Was there really an enemy sub underwater with Carl Brashear when he worked to recover the nuclear bomb?
No, Carl Brashear was not dragged by an enemy sub, nor was there one underwater at all when he was working to recover the bomb. In an interview from About.com, Carl said that the enemy sub was "completely stuck in there."

Did Carl Brashear really lose his leg in the same way that the film depicts?

Yes, this part of the film is very accurate. In the U.S. Naval Institute's oral history of Master Chief Boatswain's Mate Carl M. Brashear, he was quoted saying the following about the accident that occurred on March 23, 1966:
Just as I started to leave, the boat pulled on the pipe that had the mooring line tied to it. That pipe came loose, flew across the deck, and it struck my leg below the knee. They said I was way up in the air just turning flips. I landed about two foot inside of that freeboard. They said if I'd been two feet farther over, I'd have gone over the side. I jumped up and started to run and fell over. That's when I knew how bad my leg was. - Complete Oral History of Carl Brashear, U.S. Naval Institute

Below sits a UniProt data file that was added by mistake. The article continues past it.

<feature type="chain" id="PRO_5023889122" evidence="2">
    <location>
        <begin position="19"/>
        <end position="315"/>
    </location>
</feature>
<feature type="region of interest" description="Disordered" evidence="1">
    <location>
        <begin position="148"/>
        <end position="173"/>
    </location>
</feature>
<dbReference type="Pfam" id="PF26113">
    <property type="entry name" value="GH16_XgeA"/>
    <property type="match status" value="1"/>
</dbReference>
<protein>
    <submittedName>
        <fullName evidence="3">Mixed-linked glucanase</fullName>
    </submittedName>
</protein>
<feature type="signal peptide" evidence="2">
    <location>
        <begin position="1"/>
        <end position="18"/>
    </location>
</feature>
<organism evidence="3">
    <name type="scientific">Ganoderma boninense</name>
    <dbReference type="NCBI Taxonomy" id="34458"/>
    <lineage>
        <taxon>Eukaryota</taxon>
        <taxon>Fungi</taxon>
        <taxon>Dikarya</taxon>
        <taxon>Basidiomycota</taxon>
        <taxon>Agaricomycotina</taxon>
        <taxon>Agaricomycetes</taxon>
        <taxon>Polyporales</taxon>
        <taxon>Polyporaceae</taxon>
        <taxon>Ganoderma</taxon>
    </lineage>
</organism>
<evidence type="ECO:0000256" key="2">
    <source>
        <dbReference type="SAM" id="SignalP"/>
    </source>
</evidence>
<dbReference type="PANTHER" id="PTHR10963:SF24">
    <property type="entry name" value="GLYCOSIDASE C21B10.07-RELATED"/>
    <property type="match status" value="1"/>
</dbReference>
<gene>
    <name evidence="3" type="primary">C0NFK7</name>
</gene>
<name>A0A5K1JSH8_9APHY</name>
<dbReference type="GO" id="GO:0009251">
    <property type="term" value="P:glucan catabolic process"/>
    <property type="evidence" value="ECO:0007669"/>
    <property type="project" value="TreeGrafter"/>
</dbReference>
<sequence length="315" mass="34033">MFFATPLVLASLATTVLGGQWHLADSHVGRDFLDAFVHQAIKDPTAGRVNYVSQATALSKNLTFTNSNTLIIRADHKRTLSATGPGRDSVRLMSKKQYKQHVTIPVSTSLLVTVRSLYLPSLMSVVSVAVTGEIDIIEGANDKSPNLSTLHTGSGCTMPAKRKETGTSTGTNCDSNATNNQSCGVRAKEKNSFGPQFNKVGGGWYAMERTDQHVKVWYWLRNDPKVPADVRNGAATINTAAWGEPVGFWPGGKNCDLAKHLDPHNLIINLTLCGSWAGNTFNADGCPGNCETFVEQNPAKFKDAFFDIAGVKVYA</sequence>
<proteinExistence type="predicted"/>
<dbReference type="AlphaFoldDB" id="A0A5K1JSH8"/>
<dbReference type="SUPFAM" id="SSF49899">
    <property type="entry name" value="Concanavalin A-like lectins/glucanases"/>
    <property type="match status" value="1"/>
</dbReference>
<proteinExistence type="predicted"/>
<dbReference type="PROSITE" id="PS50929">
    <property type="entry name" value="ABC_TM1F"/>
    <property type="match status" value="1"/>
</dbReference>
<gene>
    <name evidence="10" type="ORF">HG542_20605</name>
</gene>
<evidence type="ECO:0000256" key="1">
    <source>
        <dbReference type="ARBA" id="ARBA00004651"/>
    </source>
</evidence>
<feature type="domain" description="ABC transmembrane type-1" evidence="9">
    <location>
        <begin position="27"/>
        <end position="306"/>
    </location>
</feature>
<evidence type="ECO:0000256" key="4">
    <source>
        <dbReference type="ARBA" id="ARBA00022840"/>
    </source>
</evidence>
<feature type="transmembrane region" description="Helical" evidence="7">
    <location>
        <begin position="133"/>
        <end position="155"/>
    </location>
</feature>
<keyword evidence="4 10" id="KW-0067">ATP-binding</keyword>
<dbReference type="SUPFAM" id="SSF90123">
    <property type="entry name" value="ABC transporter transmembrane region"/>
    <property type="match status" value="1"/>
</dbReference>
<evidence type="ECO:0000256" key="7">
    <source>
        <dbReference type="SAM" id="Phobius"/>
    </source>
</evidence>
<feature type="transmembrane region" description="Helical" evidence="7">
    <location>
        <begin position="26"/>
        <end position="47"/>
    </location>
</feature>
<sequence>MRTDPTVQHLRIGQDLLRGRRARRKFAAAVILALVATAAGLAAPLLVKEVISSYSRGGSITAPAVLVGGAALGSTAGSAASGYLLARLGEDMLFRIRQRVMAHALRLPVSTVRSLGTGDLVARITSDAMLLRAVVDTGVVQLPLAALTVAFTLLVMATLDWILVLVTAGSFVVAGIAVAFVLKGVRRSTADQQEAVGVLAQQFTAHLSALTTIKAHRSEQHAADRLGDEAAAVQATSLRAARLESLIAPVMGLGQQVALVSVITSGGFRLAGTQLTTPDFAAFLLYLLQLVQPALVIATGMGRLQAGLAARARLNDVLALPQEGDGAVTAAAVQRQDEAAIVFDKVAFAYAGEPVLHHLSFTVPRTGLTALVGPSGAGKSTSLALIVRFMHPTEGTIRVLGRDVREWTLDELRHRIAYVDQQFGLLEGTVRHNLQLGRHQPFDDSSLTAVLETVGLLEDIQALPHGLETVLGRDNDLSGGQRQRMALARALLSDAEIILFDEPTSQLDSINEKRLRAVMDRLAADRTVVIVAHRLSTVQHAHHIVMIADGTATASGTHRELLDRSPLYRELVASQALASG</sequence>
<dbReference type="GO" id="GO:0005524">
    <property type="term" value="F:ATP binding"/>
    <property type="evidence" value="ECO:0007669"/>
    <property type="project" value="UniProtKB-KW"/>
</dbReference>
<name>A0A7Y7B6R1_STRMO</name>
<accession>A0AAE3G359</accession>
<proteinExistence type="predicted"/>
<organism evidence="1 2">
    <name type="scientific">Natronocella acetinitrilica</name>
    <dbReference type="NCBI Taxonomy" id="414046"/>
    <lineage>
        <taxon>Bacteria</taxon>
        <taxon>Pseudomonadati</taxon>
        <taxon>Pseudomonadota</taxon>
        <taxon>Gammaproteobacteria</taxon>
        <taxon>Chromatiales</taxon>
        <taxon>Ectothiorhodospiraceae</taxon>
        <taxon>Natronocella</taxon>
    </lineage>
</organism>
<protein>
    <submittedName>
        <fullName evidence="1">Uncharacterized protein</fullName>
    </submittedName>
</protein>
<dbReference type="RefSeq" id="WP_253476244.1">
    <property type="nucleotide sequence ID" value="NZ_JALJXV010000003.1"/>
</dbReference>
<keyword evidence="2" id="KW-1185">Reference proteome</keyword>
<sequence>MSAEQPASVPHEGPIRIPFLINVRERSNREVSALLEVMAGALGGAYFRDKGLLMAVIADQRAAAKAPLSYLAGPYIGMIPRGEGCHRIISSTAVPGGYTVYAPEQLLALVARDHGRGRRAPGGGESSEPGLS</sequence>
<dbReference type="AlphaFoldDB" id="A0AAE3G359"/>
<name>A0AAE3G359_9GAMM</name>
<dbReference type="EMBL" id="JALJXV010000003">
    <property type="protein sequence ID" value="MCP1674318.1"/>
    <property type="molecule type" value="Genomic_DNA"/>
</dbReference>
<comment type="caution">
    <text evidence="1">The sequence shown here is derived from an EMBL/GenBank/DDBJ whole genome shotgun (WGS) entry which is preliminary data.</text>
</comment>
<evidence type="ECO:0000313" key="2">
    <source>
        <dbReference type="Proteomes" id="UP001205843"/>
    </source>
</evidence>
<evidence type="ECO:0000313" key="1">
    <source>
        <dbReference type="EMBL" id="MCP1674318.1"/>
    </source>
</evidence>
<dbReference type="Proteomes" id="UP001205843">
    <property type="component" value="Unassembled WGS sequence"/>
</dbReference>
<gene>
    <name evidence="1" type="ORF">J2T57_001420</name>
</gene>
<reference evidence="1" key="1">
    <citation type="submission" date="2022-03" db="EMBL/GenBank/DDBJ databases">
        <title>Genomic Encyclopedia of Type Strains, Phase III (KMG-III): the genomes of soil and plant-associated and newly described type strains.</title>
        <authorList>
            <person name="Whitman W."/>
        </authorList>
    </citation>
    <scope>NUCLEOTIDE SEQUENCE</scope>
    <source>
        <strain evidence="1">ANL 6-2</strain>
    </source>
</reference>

Just how bad was Carl Brashear's leg?
The corpsmen on the ship placed two tourniquets on Brashear's leg to try and stop the bleeding. They didn't work very well at first because Brashear was in such good physical condition and his leg was such a mass of muscle, a corpsman said later in an interview. The lower part of Brashear's leg was not torn off by the accident. He instead suffered several compound fractures of both bones in the lower leg.